Friday, December 15, 2017

A Bitter Sweet Christmas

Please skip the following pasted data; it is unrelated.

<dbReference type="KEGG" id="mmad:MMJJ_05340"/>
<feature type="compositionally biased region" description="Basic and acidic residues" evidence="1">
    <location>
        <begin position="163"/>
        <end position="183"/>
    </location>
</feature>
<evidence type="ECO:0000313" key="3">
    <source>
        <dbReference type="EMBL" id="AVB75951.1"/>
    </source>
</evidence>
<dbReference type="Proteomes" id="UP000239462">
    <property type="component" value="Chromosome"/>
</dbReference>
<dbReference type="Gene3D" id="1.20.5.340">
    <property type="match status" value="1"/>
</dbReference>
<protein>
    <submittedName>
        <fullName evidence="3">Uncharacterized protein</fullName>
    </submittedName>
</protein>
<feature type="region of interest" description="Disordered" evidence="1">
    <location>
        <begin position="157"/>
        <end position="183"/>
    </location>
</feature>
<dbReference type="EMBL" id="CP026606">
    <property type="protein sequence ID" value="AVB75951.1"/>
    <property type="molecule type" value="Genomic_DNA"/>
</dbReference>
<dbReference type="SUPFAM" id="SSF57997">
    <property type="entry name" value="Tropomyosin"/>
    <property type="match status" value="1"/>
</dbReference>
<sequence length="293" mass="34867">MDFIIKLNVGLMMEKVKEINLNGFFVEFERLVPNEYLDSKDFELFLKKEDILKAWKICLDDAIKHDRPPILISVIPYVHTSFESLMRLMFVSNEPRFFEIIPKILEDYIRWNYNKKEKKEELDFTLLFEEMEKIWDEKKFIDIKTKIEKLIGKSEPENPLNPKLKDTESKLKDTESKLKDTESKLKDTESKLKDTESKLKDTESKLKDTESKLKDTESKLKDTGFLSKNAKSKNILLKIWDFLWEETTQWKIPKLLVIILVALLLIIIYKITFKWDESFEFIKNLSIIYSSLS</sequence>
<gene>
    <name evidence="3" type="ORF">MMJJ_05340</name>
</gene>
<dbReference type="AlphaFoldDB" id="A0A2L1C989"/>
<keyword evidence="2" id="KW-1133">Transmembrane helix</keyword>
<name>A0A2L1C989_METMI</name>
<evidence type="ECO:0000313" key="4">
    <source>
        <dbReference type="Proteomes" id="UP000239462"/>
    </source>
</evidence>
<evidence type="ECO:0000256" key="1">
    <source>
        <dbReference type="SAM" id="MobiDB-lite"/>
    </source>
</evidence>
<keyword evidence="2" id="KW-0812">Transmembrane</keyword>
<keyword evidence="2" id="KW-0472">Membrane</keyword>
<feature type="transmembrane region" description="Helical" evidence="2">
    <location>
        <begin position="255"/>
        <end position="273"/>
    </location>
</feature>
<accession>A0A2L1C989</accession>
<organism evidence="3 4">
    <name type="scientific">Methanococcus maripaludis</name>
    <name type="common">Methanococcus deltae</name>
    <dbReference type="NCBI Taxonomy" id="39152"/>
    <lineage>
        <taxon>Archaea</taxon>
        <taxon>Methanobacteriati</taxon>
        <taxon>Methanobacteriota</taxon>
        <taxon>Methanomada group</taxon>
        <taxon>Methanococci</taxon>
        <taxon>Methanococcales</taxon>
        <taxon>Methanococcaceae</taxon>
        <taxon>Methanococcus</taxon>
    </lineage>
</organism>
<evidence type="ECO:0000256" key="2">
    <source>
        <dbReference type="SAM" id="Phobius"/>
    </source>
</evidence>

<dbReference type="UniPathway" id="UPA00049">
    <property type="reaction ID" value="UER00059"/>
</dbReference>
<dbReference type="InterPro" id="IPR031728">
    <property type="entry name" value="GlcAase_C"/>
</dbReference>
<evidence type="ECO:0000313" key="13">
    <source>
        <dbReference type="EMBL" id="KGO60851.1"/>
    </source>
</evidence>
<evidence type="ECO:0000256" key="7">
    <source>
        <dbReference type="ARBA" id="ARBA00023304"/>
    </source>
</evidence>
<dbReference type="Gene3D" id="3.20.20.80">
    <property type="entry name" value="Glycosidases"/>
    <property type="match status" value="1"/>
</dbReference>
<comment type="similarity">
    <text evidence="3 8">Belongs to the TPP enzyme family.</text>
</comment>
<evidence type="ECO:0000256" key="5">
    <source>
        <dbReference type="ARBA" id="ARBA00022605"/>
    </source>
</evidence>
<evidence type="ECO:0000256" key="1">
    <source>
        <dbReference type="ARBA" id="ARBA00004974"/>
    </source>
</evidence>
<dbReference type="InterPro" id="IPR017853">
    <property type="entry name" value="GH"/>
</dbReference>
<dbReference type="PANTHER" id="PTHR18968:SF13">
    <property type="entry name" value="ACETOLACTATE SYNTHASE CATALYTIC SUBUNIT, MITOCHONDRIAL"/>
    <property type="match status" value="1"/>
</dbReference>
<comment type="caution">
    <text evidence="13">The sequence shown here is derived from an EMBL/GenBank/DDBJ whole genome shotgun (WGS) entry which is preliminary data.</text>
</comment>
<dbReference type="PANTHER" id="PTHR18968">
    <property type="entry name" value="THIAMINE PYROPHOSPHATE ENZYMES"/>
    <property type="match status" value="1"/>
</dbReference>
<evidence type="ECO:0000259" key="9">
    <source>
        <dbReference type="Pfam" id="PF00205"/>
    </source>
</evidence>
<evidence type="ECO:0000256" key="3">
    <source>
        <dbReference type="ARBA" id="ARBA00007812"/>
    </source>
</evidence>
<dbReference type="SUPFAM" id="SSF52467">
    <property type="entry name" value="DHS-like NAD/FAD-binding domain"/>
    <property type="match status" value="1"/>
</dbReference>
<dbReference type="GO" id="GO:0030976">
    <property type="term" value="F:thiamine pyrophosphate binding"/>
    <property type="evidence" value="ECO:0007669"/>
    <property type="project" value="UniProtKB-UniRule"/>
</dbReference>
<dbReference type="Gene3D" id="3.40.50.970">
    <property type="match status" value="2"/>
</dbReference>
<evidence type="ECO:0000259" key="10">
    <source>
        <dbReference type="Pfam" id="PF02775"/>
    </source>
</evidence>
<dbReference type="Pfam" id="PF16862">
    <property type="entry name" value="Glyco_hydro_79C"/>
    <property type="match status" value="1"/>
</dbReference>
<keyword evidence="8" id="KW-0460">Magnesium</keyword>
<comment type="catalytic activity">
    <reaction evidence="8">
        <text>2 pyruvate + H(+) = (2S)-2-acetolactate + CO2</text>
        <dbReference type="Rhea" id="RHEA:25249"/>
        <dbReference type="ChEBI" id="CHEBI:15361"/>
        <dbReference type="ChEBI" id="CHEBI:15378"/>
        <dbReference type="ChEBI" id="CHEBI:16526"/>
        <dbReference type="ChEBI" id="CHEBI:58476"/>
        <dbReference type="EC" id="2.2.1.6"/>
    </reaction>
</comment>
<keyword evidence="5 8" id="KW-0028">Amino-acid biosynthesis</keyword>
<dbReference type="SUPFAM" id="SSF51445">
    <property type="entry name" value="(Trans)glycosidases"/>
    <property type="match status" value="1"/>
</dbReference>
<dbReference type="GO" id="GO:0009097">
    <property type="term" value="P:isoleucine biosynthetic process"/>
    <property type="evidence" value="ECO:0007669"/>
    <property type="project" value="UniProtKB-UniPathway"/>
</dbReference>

“Blessed are those who mourn, for they shall be comforted.” -Matt. 5:4 I absolutely love bittersweet chocolate. I am a recovering chocaholic for sure. Okay, to be honest, I’m not recovering very well! The two flavors mix well and taste SO good. But this Christmas season, I am struggling between the clash of bitter and sweet. Bitter, as I process through losing my mom and missing my dad and two brothers. And sweet, as I celebrate the birth of our wonderful Savior, Jesus. These two emotions just don’t fit very well. It’s oil and water for sure. Family seasons like Thanksgiving and Christmas, are all about stuffing. We stuff the turkey for sure, but we tend to become “unstuffed” ourselves. Emotions and feelings that were nicely tucked away during the year come flooding back to us. Though painful, it’s actually a good and healthy thing. It‘s good to be honest with ourselves about our feelings. Big boy’s DO cry and being honest about what we feel makes a huge difference. Why? Because being honest about what we feel allows us to be real with ourselves and with those we love. We don’t need to fear what we feel. Being real about loss allows us to grieve over what we miss. It allows us to heal and move on. It allows us to feel and struggle and step into pain. God wants to comfort those who grieve, but He can only comfort those who acknowledge that they have lost something. Grieving allows us to face the loss, process through it and move on. There’s no time frame in grieving. It takes as long as we need to say “good-bye.” I lost my dad 29 years ago. I’ve lost my two oldest brothers in the last ten years. And I lost my mom after Christmas last year. My brother Bob and I are the two remaining members of the family. I’d love to have our family picture complete again, but life moves on. And we move on as well. Death stinks. Losing a loved one is bitter for sure. As Christians, we do have life beyond the grave. That’s what Christmas is all about. But the losses still hurt. It was not a part of God’s original plan. Sin did and does its damage. I know every time someone grieves over the loss of someone they love, it grieves God’s heart as well. Of course it does. He Himself knows the pain. After all, He sent His only begotten Son to die for our sin so that we might have eternal life. As God watched His beautiful baby, Jesus, cuddle in the manager, He knew that death would be His lot. He knew that His precious Son would die a horrible death. It was bittersweet for Him as well. Sweet because He knew that Jesus’ death would bring us life. One of my favorite Christmas songs is “Where are you Christmas” sung by Faith Hill. The song begins with these words, “Where are you Christmas, why can't I find you, why have you gone away? Where is the laughter, you used to bring me, why can't I hear music play? My world is changing, I'm rearranging, does that mean Christmas changes too?” The song goes on to highlight the reality that Christmas never goes away, but perseveres as we make the move to come back to celebrate the coming of Jesus. The song addresses both the joy of Christmas and the pain of Christmas. It highlights the two realities: that Christmas is alive and well but that life’s losses require us to rearrange and change and adapt to life’s seasons. I pray this Christmas will be a wonderful one for all of us. May we be willing to “rearrange and change” to find a place for the truth of the birth of Christ to be made new to us all over again. May we be able to embrace the losses but embrace the gains as well. We all are missing loved one’s this Christmas. Let’s not miss the reality of Christ as well. May we all have a Merry Christmas as we celebrate the lives we are missing. May we embrace the bitter… …as we taste the sweet. By Eric Joseph Staples©